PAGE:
A new study by the World Resources Institute of the UN Food and Agriculture's (FAO) latest assessment of the world's forests reports that deforestation may not be slowing down and may have even increased in the tropics.
"FAO's own data show that the loss of natural forests in the tropics continues to be rapid," said Emily Matthews, author of the new WRI study, Understanding the Forest Resources Assessment 2000. "For FAO to say that global deforestation is slowing down is misleading given the differences in the regional and subregional conditions of the world's forests."
Deforestation rates have increased in tropical Africa, remained constant in Central America, and declined only slightly in tropical Asia and South America. The WRI report, which was endorsed by the World Wide Fund for Nature (WWF), points out that understanding the true rate of deforestation is made more confusing because FAO's "net rate of change" measures the combined change in natural forest area and plantation area. During the 1990s, an average of 3 million hectares of new plantations were planted globally each year, and FAO counts these as offsetting natural forest loss.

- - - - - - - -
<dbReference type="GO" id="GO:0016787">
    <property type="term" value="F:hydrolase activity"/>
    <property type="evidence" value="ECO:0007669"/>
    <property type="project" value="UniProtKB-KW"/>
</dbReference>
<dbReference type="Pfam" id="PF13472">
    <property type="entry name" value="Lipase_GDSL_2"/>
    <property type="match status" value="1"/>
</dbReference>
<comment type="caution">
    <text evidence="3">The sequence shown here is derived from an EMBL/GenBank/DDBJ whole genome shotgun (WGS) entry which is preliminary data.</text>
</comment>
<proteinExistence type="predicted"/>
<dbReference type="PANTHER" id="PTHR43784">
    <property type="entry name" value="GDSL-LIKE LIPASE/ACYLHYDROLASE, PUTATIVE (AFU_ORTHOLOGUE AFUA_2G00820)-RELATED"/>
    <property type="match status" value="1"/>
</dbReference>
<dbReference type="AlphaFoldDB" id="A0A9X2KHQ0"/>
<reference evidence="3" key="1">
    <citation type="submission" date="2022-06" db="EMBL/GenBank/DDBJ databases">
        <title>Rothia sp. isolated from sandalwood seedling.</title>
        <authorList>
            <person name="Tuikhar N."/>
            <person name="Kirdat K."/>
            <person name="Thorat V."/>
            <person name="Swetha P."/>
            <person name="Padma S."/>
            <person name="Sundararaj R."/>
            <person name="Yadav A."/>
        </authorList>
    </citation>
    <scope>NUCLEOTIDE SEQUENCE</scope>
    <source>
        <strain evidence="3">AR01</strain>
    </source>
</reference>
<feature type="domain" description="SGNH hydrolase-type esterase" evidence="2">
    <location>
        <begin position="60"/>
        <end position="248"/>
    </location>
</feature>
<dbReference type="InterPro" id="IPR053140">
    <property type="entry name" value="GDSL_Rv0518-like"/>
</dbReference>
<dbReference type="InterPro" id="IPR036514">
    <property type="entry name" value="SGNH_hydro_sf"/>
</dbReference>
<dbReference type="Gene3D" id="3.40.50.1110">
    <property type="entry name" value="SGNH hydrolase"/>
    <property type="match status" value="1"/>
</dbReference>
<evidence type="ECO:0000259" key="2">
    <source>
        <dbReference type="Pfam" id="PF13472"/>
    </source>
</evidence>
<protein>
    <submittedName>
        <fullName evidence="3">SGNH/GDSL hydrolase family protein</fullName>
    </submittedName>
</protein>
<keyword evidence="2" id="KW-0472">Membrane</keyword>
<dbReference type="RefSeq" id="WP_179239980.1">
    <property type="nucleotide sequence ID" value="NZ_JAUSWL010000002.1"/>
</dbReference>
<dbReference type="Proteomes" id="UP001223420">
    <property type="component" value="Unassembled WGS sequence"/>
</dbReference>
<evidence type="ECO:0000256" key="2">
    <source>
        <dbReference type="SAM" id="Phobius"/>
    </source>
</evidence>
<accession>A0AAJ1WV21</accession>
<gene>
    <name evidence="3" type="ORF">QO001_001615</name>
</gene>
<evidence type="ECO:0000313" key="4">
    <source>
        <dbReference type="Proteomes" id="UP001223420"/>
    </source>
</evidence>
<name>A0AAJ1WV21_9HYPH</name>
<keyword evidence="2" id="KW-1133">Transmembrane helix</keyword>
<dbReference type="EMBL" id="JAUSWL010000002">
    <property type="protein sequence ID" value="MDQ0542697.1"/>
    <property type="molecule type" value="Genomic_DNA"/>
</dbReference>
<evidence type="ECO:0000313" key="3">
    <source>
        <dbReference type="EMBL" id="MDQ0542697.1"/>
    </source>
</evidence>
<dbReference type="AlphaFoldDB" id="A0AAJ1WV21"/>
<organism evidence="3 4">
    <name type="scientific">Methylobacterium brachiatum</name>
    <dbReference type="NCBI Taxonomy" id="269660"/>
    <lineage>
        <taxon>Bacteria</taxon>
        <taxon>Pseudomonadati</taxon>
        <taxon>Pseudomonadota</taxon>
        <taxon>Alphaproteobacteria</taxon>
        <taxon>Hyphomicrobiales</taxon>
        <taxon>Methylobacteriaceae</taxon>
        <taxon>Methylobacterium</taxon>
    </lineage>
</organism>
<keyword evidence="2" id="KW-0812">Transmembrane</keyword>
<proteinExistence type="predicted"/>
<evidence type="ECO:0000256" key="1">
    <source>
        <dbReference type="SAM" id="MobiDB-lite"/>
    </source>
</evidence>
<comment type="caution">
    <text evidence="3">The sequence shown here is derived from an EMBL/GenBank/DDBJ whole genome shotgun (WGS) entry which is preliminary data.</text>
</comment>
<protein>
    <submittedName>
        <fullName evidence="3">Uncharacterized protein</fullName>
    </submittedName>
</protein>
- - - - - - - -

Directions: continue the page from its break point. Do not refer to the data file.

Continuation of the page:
If new plantations are excluded from consideration, it appears that natural forests in the tropics are being lost at the rate of nearly 16 million hectares a year. "The extent of tropical deforestation appears to be higher in all tropical regions except Latin America," says Matthews. "More tropical forests were lost in the 1990s than the 1980s."